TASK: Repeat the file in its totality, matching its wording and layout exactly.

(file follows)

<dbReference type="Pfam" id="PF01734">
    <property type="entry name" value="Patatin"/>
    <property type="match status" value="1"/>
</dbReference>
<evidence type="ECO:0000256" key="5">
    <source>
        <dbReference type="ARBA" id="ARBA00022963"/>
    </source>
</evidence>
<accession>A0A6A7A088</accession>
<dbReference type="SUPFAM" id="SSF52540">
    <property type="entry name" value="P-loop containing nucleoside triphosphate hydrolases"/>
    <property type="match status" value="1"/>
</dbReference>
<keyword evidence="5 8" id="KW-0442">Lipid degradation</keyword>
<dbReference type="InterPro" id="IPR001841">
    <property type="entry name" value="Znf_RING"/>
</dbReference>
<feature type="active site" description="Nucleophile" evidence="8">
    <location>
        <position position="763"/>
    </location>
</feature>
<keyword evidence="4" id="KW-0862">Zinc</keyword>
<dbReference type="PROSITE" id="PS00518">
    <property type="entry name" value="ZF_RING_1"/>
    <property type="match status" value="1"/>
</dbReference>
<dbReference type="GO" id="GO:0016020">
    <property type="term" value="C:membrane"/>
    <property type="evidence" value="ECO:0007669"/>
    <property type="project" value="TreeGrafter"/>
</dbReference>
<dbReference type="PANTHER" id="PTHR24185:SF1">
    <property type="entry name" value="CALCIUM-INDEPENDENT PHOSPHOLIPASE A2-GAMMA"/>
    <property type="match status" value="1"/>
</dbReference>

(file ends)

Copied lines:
<dbReference type="Pfam" id="PF01734">
    <property type="entry name" value="Patatin"/>
    <property type="match status" value="1"/>
</dbReference>
<evidence type="ECO:0000256" key="5">
    <source>
        <dbReference type="ARBA" id="ARBA00022963"/>
    </source>
</evidence>
<accession>A0A6A7A088</accession>
<dbReference type="SUPFAM" id="SSF52540">
    <property type="entry name" value="P-loop containing nucleoside triphosphate hydrolases"/>
    <property type="match status" value="1"/>
</dbReference>
<keyword evidence="5 8" id="KW-0442">Lipid degradation</keyword>
<dbReference type="InterPro" id="IPR001841">
    <property type="entry name" value="Znf_RING"/>
</dbReference>
<feature type="active site" description="Nucleophile" evidence="8">
    <location>
        <position position="763"/>
    </location>
</feature>
<keyword evidence="4" id="KW-0862">Zinc</keyword>
<dbReference type="PROSITE" id="PS00518">
    <property type="entry name" value="ZF_RING_1"/>
    <property type="match status" value="1"/>
</dbReference>
<dbReference type="GO" id="GO:0016020">
    <property type="term" value="C:membrane"/>
    <property type="evidence" value="ECO:0007669"/>
    <property type="project" value="TreeGrafter"/>
</dbReference>
<dbReference type="PANTHER" id="PTHR24185:SF1">
    <property type="entry name" value="CALCIUM-INDEPENDENT PHOSPHOLIPASE A2-GAMMA"/>
    <property type="match status" value="1"/>
</dbReference>